Though the COVID-19 pandemic has cast the world into a state of uncertainty, there exists a wealth of literature about past pandemics that you can sink your teeth into. The Red & Black has compiled a list of books to read to learn more about pandemics and the emergence, spread and containment of viruses.
The Great Influenza (2004) by John M. Barry
The Great Influenza explores the origins and rapid spread of the 1918 Spanish flu pandemic as it erupts out of an army camp in Kansas during the height of World War I. Barry delves into the biological processes of the influenza virus, the pandemic’s high mortality rate and the larger scientific and public health advancements that result from the outbreak.
The Hot Zone (1994) by Richard Preston
“The Hot Zone” documents the emergence of the Ebola virus and other highly infectious pathogens. Though the book focuses on the discovery of the Reston virus at a primate facility in Virginia, it also chronicles the stories of multiple people who have contracted, died from or come into contact with filoviruses, including veterinary pathologists, healthcare workers, patients and virologists. The Hot Zone was adapted into a fictional TV mini-series in 2019.
Crisis in the Red Zone (2019) by Richard Preston
Once again returning back to the subject of Ebola, Preston explores the 2013-2014 West African outbreak of the virus. Preston once again follows the stories of virologists, researchers, healthcare workers and the legacy of Sheik Umar Khan, the chief doctor in Sierra Leone who treated over 100 patients before succumbing to the virus. Preston is the only non-doctor to have received the Centers for Disease Control and Prevention’s Champion of Prevention award.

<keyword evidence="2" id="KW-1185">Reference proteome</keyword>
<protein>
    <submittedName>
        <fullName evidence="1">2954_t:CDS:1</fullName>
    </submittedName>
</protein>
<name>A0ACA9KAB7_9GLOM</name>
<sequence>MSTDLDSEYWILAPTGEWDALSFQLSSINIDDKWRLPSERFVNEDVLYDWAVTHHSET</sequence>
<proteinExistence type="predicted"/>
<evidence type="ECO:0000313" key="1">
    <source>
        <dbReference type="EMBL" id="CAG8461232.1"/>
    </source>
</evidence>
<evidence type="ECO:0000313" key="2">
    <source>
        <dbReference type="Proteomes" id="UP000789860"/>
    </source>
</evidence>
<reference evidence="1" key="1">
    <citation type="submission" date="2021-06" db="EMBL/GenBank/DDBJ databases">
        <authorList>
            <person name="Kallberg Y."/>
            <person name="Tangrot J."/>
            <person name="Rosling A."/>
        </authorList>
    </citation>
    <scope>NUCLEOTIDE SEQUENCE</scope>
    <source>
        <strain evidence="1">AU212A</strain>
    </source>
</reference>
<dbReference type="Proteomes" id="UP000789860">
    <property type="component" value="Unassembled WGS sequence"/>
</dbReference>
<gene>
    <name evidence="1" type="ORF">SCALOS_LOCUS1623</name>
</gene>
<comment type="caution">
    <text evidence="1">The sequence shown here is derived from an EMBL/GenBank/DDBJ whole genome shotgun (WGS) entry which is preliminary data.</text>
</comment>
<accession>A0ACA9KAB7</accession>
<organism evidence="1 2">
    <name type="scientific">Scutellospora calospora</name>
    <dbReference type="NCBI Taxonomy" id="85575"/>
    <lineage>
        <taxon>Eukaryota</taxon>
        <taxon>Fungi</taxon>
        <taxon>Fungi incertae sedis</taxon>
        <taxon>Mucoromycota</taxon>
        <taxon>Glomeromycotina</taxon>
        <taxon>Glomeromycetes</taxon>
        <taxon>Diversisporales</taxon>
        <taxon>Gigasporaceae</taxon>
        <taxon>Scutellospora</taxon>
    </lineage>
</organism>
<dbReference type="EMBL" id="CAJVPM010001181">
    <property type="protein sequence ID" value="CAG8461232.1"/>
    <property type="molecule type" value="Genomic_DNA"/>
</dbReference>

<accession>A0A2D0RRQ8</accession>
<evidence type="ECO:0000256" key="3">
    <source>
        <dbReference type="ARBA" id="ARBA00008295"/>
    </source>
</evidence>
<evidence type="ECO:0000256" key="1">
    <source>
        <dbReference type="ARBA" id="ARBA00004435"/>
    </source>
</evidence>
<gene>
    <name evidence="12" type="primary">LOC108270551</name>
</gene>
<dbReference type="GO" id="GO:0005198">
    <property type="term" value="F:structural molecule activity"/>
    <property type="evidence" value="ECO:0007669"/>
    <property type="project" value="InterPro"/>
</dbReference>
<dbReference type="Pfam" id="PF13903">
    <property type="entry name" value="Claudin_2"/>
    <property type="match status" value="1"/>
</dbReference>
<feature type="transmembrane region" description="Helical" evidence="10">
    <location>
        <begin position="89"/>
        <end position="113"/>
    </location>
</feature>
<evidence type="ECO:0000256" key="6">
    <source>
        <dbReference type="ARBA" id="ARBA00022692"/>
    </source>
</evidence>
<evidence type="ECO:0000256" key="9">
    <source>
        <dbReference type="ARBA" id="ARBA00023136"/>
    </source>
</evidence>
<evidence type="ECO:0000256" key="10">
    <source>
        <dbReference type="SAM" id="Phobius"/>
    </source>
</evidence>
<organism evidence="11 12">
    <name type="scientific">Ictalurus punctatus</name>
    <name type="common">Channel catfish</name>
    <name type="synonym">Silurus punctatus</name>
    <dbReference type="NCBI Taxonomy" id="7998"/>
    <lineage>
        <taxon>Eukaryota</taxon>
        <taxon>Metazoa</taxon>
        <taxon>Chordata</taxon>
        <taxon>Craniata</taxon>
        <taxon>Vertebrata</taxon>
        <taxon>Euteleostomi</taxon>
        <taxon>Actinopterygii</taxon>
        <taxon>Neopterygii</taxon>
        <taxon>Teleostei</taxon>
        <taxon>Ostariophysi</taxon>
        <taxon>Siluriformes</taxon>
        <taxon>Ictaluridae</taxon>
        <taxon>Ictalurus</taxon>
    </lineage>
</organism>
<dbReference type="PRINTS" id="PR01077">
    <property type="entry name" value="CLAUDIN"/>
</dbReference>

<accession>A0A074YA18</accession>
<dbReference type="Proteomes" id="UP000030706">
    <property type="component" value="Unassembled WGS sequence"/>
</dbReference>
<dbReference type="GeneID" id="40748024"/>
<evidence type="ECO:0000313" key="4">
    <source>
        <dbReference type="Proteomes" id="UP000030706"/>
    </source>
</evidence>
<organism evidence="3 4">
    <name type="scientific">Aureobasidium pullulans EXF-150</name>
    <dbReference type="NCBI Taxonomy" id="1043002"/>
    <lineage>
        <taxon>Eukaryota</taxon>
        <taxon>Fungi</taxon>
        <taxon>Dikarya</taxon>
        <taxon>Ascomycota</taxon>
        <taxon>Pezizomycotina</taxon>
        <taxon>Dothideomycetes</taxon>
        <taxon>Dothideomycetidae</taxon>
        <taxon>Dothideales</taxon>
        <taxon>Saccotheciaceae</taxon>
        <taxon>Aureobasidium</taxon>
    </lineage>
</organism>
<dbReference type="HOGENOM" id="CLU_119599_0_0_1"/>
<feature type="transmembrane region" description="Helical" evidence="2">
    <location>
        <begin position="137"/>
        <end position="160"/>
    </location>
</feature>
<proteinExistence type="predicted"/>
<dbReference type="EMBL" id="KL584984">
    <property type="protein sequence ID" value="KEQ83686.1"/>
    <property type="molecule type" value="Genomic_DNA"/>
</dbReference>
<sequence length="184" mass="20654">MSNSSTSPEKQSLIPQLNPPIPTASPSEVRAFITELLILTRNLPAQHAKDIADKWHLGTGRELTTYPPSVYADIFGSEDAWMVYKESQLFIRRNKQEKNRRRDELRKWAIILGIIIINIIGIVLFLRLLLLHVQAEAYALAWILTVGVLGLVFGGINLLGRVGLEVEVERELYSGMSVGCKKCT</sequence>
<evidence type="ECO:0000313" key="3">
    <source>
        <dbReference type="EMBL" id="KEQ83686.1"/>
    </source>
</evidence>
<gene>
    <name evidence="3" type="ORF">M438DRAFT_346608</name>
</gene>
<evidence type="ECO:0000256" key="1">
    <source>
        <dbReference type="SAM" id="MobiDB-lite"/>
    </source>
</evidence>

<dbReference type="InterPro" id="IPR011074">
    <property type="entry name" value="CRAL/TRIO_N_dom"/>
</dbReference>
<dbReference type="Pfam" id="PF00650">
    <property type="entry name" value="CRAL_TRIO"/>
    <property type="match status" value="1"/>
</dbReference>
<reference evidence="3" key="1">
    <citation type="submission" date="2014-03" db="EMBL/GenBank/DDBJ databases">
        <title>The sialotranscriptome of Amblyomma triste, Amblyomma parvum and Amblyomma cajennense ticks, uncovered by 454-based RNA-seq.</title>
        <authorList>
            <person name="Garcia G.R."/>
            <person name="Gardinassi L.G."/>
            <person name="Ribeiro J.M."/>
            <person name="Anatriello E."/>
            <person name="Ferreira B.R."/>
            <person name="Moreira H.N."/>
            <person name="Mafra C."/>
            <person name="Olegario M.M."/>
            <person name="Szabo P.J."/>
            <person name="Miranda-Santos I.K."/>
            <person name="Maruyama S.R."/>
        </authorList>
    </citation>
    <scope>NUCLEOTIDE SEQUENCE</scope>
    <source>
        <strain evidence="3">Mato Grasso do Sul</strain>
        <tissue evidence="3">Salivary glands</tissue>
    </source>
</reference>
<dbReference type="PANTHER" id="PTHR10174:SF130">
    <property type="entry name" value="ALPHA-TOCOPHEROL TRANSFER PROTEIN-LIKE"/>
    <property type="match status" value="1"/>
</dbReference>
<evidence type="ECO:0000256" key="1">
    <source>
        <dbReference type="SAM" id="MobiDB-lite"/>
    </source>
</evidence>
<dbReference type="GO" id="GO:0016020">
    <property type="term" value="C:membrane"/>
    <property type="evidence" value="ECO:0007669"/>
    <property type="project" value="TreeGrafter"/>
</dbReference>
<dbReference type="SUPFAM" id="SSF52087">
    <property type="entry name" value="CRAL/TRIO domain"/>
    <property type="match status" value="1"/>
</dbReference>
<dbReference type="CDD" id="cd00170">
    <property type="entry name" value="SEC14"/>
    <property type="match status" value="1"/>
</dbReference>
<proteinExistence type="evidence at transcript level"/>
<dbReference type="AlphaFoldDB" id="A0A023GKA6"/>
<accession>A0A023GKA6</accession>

Flu: The Story of the Great Influenza Pandemic and the Search for the Virus That Caused It (1999) by Gina Kolata
The New York Times science and medicine reporter Gina Kolata delves into the history of influenza, using the death toll and public health effects of the 1918 Great Flu Epidemic as an anchor point. Written in an investigative manner, Kolata doesn't provide an indulgent narrative of what it was like to live amid the pandemic, but rather taps into the medical history and germ theory of disease.
China Syndrome (2006) by Karl Taro Greenfield
After initial reports of Chinese citizens boiling vinegar to “purify” the air, Times Asia editor Karl Taro Greenfield tracks the developing story of the 2003 SARS outbreak in China. With accounts from the bedside of one of the first victims in China to the laboratories dedicated to identifying the virus, Greenfield produces a narrative that shatters the Chinese government’s attempt to cover up the disease.